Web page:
But first he must confess his real name: “I’m Jacob” (the cheat, the deceiver, the usurper). And God is pleased to bless him with a new identity. He has come to the end of his struggling and will now bear the name Israel, denoting his life-long struggles with man and God, but also that “God Perseveres”. And I start to see that this is not so much the story of Jacob as it is that of God’s mercy and unrelenting love, carrying out all He has promised. For the gifts and the calling of God are irrevocable. Rom.11:29 Jacob, now Israel, goes from this encounter, a reconciled man—finished with his struggles with God and with man. First chance he gets he buys up a parcel of land on which to pitch his tent and erect an altar. And guess what he calls it?! El-Elohe-Israel—God, the God of Israel.
His story gives me hope…for this God is my God. This God is the One who holds me in the night of my fears for myself and my family. When I struggle to work things out myself, He reminds me it’s His game plan that matters. When I question ‘Why did you make me like this?!’ He reminds me that He is the Potter and that’s no way for clay to talk…When I see how weak I am, He reminds me this is the best place for His strength to be on display…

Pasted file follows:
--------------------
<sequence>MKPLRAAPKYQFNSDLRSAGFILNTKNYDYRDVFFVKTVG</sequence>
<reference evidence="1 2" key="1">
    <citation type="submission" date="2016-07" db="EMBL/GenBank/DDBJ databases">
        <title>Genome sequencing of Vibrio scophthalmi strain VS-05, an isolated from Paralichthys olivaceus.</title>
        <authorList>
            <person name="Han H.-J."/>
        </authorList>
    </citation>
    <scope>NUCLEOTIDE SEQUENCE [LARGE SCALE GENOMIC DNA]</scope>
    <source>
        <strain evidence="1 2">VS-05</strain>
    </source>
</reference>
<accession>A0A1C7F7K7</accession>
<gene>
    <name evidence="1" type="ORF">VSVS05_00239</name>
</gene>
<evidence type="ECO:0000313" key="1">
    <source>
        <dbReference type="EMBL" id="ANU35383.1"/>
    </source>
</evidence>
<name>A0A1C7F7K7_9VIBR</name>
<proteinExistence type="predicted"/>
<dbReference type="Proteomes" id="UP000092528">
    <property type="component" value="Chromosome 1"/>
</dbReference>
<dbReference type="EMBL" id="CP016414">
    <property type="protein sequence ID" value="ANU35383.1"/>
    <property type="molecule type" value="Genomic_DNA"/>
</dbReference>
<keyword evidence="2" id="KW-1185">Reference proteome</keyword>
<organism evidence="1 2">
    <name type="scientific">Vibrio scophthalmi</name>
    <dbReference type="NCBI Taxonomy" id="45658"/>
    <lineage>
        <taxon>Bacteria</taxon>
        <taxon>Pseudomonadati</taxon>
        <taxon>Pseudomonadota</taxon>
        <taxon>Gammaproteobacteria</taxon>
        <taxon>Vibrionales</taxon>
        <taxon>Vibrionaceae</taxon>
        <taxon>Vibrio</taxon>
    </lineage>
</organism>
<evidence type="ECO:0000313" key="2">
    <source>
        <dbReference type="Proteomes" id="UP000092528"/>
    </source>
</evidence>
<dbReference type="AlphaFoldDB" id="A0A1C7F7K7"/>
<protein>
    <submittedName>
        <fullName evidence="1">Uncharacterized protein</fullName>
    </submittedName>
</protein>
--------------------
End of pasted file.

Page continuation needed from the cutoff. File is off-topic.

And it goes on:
Ah, which reminds me. There was another conversation God had with Jacob. The night of wrestling was past. The reunion with Esau had gone splendidly. And God told Jacob to build an altar at Bethel. There God answered the question Jacob had asked of Him on the dark night of their wrestling: “Please, tell me your name.” Gen 32:29
God answered, "Your name is Jacob; your name shall not be called Jacob anymore, but Israel shall be your name…And God said unto him, I am God Almighty: be fruitful and multiply…” Gen.35:10,11 The introductions were over. God Almighty is now the God of Jacob and Jacob will in turn invoke this name to bless his own sons and their sons (43:14) just as his own father had done for him.